Two Athy Men in the Easter Rising:
Volunteer Mark Wilson and ‘Cadet’ William Keegan
The Easter Rising was mounted by Irish republicans to end British rule in Ireland and establish an independent Irish Republic while the United Kingdom was heavily engaged in World War Organised by seven members of the Military Council of the Irish Republican Brotherhood, the Rising began on Easter Monday, 24 April 1916, and lasted for six days. About 1,600 men, women and children of the Irish Volunteers, the Irish Citizen Army, Cumann na mBan, the Hibernian Rifles and Na Fianna Eireann seized key locations in Dublin and proclaimed an Irish Republic.
Ned Daly was commandant of the 1st Dublin Battalion and his Four Courts garrison, next to the GPO, was the largest rebel stronghold. The Four Courts area saw some of the heaviest fighting of the Rising and the notorious massacre of fifteen civilians by British troops in North King Street.
The 1st Battalion mobilised in Blackhall Street on Easter Monday. The turnout of 250 men was less than a third of its full strength. At noon, after formally announcing the republic had been proclaimed, Comdt. Daly marched his main force through North King Street into Church Street, where they occupied a series of premises and set up barricades. The North Dublin Union was occupied, although no attempt was made to take control of the nearby Broadstone Station. Daly’s men raided the Bridewell Police Station and found twenty-four members of the Dublin Metropolitan Police (DMP) hiding in the cells.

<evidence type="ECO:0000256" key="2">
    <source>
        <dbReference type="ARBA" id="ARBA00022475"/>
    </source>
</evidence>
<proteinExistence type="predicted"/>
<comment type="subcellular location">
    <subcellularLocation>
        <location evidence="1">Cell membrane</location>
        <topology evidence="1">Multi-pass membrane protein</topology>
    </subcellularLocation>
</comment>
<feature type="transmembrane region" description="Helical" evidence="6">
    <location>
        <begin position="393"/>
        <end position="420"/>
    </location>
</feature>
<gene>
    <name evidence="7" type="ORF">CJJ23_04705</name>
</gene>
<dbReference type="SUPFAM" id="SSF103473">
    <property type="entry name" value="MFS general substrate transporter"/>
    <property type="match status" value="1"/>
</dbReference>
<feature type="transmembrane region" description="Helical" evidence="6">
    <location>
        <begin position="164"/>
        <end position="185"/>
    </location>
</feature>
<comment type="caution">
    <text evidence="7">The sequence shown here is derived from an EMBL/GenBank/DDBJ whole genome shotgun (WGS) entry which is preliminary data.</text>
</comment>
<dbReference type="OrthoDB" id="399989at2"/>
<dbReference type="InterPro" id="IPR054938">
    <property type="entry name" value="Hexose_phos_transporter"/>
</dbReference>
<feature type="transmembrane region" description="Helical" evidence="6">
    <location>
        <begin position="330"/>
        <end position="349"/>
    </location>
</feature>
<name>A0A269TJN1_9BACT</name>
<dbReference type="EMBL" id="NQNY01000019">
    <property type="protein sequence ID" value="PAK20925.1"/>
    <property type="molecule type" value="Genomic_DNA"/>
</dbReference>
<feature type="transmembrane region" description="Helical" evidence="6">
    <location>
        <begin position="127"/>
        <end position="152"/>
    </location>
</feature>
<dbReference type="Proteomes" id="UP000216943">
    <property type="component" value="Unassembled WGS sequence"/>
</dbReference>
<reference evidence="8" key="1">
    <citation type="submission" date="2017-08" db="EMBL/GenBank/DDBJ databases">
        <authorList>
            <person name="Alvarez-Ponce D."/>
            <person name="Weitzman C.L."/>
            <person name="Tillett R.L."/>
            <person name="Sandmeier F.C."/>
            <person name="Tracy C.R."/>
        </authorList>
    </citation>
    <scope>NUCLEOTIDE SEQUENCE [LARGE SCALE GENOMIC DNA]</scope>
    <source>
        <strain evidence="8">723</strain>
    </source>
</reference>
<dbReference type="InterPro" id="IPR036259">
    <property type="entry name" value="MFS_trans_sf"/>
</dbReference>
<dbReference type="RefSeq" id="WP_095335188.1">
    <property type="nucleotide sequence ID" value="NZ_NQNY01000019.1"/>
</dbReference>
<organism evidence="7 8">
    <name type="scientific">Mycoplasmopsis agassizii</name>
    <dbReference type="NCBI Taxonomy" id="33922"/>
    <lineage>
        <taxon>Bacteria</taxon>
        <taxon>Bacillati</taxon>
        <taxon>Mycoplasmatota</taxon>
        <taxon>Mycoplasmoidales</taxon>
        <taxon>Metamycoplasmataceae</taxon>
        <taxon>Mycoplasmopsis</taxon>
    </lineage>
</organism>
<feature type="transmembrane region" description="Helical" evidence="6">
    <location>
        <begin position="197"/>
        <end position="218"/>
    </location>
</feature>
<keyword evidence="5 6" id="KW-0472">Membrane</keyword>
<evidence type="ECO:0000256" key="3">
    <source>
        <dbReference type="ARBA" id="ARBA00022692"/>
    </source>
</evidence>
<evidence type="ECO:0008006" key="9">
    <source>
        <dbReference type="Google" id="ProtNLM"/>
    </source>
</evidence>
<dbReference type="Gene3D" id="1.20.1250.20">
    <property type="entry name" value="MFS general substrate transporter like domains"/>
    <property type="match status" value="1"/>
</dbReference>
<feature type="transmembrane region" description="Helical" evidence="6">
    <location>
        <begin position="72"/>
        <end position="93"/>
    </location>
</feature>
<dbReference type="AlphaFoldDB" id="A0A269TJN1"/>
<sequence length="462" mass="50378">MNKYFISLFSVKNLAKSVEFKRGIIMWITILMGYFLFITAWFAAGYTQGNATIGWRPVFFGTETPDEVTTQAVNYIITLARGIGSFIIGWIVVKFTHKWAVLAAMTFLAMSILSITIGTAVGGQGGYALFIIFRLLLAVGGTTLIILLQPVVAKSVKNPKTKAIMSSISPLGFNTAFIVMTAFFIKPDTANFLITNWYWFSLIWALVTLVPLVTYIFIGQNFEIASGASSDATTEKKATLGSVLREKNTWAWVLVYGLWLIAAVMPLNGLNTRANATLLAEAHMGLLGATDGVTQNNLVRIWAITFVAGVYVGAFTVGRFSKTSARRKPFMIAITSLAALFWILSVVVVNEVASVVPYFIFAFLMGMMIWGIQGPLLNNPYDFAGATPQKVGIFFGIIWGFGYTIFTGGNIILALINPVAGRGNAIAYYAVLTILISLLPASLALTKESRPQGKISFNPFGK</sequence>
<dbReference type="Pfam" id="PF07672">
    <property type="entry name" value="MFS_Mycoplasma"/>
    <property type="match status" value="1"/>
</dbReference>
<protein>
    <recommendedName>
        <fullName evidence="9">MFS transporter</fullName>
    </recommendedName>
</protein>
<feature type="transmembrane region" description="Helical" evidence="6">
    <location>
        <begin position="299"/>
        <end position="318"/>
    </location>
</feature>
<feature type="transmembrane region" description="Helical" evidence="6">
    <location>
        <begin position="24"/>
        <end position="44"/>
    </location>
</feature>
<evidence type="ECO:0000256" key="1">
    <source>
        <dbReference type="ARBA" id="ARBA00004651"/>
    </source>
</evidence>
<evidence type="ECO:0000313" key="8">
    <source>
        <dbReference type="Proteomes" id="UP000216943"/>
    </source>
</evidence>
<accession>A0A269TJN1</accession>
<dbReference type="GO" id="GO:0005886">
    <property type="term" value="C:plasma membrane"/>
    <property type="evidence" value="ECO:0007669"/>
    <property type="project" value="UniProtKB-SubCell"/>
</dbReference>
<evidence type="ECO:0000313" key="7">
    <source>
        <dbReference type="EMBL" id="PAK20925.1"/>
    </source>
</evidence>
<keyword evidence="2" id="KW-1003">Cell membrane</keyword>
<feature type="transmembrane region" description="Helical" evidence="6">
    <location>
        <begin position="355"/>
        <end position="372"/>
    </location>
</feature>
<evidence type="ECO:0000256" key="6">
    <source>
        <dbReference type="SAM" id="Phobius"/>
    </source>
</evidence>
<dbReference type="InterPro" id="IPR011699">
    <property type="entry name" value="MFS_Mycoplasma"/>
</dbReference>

Kildare-born Mark Wilson was positioned by Ceannt at the Bridewell Police Station. Mark Albert Wilson was born, on 31 August 1891, to Robert and Juliana Wilson, of Russelstown, Athy. Robert Wilson, a van driver and a native of Co. Wicklow, married Juliana, or Johanna, Heffernan, of Leinster Street, Athy, in 1887, in the civil register district of Dublin South. In 1901 the family of Robert Wilson were living in Berkely Road, Inns Quay, Dublin, and in 1911 they were in Fontenoy Street, Inns Quay. Robert and Juliana had five children living from a total of eight births. Mark, the oldest, was in 1911, employed as a tea mixer. He married Annie Elizabeth Salmon, of Summerhill, in the parish of St. Michan’s on 3 August 1913. Mark Wilson joined the 1st Battalion, Dublin Brigade, Irish Volunteers, some time prior to 1916.